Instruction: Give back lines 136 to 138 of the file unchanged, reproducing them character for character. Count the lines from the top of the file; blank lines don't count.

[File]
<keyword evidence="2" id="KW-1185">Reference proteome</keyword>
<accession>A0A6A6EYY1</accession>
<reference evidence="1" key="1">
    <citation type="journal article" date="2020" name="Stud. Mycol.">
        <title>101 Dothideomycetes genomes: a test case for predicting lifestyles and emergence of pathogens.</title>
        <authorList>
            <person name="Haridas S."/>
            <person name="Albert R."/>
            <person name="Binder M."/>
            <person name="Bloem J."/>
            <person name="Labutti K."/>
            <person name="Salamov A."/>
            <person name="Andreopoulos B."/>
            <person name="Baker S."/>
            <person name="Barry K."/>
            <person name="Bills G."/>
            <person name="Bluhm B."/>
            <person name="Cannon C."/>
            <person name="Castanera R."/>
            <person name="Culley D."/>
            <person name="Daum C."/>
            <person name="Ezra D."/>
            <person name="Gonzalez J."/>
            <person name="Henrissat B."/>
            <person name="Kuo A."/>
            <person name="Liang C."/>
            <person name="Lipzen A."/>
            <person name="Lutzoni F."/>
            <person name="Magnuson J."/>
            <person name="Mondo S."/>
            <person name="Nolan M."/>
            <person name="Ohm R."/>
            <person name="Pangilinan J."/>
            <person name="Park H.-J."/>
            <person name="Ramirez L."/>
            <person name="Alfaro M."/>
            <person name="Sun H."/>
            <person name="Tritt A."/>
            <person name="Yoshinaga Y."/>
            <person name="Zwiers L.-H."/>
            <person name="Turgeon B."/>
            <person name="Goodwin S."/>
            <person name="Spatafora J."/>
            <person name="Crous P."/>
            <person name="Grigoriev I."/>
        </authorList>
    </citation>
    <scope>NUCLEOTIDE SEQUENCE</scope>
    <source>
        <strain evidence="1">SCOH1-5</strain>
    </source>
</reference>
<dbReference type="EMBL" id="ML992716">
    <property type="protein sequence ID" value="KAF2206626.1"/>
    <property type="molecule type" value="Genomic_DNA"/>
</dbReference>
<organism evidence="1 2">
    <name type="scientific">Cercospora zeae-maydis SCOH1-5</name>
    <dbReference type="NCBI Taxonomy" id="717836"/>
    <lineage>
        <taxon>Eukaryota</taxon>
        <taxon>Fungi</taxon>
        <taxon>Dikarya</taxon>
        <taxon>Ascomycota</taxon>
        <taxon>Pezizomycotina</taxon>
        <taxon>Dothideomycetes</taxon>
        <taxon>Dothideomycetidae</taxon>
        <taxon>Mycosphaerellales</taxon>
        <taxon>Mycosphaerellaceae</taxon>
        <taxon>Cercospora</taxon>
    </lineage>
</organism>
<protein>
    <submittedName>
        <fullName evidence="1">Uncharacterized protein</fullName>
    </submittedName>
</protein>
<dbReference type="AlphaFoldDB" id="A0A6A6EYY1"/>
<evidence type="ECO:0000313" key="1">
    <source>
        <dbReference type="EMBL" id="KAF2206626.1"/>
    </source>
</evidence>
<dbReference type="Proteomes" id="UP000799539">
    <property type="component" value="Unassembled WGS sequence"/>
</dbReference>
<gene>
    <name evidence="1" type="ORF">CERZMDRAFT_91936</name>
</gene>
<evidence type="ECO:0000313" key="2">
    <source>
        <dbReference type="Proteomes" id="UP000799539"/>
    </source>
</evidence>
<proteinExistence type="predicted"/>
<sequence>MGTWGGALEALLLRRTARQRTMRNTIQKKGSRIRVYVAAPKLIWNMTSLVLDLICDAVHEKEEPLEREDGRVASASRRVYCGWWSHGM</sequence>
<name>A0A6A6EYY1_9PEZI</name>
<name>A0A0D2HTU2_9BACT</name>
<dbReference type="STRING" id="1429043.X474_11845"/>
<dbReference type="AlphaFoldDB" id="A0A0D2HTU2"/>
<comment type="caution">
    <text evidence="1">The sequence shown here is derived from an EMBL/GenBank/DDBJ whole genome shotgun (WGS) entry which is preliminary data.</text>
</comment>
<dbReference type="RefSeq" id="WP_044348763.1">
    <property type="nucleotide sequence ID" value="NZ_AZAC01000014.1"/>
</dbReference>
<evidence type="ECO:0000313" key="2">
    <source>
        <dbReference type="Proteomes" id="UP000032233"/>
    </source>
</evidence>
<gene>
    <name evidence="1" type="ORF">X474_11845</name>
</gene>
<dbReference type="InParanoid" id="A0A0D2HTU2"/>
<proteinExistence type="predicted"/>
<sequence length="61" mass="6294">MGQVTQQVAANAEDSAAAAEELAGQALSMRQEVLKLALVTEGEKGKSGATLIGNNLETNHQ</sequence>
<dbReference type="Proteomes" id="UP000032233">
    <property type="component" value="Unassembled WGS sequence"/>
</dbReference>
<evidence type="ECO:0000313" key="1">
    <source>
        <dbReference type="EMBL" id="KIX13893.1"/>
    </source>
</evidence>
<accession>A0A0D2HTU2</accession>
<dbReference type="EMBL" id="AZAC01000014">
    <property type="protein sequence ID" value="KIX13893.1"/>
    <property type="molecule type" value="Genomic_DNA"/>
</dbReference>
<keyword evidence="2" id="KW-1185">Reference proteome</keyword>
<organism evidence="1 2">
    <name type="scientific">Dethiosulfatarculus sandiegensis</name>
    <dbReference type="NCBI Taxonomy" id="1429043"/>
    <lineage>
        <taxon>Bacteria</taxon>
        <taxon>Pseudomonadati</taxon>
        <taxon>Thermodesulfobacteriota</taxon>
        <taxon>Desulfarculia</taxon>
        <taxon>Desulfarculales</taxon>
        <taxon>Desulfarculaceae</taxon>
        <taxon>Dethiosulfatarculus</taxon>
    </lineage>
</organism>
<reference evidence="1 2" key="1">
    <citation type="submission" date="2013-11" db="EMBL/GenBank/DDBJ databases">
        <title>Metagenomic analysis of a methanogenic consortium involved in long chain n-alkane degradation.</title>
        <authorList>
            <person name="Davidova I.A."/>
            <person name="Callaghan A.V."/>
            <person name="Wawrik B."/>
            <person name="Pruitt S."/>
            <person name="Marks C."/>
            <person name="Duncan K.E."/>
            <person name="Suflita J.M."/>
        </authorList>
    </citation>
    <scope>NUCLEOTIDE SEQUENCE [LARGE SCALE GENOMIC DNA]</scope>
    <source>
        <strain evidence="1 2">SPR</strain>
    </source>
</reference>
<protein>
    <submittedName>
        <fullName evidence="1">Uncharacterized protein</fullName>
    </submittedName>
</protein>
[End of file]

        <taxon>Bacteria</taxon>
        <taxon>Pseudomonadati</taxon>
        <taxon>Thermodesulfobacteriota</taxon>